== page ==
Headaches – types, causing, and management
It is undoubtable that headache is one of the most unpleasant experience in our life. There are more than 170 types of headaches, this article is going to introduce four of the most common headaches.
Tension headaches, also known as stress headaches, are the most common type of headache among adults and teens. According to the research, approximately 80% of adults have tension headache, and female are twice likely to get them as male.
Tension headaches cause mild to moderate pain and come and go over time, and they usually don’t affect our vision and balance. People usually feel dull pain, tightness, or pressure around your forehead or the back of your head and neck. Some people may describe it as a clamp squeezing the skull.
Generally, the pain episode lasts 30 minutes to a few days, without vision and balance disturbances.
What caused tension headache?
Although there is no clear cause of tension headaches, most of the episodes are triggered from:
-Stress from work, school, relationships or family
-Tightened back or neck muscles due to insufficient rest
Migraine headaches are often described as pounding, throbbing pain at the side of the head. Other associated symptoms include: vomiting, nausea, dizziness, eye pain, phonophobia (sensitivity to sound) and photophobia (sensitivity to light). According to Headache Australia, over 3 million Australians suffer from migraine headache, from childhood to late 40s.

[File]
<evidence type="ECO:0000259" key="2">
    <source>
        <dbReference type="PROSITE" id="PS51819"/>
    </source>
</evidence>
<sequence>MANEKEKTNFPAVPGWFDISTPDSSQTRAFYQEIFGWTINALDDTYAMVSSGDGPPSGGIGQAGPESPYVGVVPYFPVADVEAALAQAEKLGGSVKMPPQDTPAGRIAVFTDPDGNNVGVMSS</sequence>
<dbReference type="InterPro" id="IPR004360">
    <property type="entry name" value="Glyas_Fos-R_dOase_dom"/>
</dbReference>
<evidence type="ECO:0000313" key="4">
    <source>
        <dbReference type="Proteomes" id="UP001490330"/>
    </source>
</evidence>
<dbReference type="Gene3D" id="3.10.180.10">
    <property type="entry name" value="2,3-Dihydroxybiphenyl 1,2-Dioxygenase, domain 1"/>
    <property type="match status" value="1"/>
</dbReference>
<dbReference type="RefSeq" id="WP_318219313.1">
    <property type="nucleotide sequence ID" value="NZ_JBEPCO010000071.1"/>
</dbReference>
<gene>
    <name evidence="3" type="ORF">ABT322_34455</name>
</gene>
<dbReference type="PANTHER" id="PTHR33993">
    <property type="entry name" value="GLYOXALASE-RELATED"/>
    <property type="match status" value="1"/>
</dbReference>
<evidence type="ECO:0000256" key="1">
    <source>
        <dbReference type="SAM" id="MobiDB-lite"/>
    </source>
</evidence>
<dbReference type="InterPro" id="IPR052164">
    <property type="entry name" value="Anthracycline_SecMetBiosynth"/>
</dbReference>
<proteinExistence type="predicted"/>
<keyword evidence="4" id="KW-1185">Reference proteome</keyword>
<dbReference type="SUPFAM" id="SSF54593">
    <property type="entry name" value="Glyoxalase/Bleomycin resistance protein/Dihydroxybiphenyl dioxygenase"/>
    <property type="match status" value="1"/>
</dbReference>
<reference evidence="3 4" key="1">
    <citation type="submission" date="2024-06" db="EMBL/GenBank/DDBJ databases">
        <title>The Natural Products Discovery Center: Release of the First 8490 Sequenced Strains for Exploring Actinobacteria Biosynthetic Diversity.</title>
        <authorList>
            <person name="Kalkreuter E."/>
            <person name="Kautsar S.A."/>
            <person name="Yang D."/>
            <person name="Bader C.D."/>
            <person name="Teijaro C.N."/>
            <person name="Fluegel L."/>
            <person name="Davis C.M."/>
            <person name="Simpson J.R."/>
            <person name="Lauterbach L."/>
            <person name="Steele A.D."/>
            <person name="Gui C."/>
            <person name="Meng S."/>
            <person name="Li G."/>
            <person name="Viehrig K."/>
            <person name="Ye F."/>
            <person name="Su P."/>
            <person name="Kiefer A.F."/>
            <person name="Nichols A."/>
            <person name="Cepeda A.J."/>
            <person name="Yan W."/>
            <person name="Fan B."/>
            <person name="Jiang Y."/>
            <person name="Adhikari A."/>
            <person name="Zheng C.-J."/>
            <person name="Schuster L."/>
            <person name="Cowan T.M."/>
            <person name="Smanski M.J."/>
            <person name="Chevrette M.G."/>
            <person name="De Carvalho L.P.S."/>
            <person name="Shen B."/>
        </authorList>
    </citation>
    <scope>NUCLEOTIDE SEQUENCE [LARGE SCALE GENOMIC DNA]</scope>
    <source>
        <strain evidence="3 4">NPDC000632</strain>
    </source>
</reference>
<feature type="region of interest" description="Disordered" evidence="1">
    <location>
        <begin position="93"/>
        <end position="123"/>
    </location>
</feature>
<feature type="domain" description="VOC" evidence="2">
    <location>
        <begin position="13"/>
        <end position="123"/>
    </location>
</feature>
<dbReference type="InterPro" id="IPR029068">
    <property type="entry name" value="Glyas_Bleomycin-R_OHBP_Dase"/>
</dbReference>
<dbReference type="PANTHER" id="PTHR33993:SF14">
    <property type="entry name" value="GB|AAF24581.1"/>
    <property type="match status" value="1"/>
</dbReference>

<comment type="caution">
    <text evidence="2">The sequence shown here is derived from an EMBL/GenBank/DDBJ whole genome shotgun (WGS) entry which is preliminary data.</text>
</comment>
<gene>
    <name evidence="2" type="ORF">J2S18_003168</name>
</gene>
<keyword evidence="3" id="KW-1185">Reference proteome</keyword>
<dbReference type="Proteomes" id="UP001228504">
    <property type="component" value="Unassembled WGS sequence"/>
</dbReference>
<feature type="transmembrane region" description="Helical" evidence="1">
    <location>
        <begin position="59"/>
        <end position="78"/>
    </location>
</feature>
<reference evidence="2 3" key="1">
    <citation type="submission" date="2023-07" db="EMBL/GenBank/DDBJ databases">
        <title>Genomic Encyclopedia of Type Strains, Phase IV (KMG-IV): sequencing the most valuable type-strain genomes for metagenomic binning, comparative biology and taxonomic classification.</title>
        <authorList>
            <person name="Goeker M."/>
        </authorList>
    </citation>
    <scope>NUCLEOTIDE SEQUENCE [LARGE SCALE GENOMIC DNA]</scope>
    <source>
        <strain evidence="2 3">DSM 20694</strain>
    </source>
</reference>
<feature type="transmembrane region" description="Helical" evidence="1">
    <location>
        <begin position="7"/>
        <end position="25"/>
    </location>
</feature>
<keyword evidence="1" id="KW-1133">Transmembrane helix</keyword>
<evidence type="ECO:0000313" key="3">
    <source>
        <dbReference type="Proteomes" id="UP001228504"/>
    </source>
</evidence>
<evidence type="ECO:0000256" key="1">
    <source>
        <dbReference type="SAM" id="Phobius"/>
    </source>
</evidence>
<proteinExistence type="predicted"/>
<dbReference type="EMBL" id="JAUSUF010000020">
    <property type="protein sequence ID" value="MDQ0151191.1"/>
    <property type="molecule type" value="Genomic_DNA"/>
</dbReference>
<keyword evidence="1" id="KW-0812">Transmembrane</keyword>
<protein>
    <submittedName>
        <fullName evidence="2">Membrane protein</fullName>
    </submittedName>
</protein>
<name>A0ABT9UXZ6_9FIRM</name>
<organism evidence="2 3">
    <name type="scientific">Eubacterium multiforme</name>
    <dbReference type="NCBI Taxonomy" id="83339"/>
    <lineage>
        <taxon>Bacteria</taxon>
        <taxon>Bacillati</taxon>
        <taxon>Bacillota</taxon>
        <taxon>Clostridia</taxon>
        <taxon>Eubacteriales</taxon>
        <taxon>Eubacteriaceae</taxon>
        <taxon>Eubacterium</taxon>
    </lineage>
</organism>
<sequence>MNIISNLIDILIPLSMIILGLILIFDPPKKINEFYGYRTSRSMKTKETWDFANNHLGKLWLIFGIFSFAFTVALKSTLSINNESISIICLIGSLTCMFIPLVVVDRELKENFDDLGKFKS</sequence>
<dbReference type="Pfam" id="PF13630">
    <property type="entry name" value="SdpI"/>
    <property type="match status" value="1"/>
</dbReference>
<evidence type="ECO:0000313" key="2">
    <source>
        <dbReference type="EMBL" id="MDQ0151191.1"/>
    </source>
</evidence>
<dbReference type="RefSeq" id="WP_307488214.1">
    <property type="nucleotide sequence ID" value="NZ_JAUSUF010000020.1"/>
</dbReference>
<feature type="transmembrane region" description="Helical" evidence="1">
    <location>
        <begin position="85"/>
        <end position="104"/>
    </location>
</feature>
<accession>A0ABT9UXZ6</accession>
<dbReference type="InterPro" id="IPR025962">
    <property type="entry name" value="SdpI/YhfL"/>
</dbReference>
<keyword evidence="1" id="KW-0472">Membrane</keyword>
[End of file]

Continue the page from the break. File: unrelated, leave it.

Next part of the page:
What causes migraine headache?
Migraine headaches can be triggered by:
-Physical and emotional triggers
Cluster headaches can be classified as a series of short but extremely painful headaches, which could onset from everyday, weeks or even months. Because of its seasonal episode, many people mistake cluster headaches for allergies. Scientists attribute facial nerves as the primary cause of pain. In some cases, cluster headaches can be more server than migraine headaches.
What caused cluster headaches?
Cluster headaches are caused by the trigeminal nerve (CN V), which is located at the side of our head and is responsible for sensations in our face and eyes. Cluster headaches are triggered by strong light and smell.
If your headache is related to a problem in your neck, there’s a good chance it’s a cervicogenic headaches.
A specific sign of cervicogenic headache is that it comes from certain movements of your neck, a sudden neck movement, or you remained your neck in a same position for long time.
What caused cervicogenic headache?
There are many potential possibilities can cause cervicogenic headaches:
-Jammed cervical facet joints
-Tight neck muscles
-Cervical nerve impingement
-Prolonged use of mobile phone
Some occupations have higher risk getting cervicogenic headache than others, especially when you need to bend your head down or keep it low for long time:
Truck drivers, Dentists, Hair Stylists,
How do we manage headache?
- Manual therapy( Physiotherapy and Osteopathy)
- Remedial massage
- Exercise (Neck and back muscle strengthening)
- Lifestyle changes
- Emotional management (leave away form what makes you feel stressful)
Back to Active Sports and Spinal provides multiple health professionals that perform full body biomechanical assessments and evidence based treatment plans for you to address your headache and bring your a pain free life.
Written by Dr Wei ‘David’ Tai Osteopath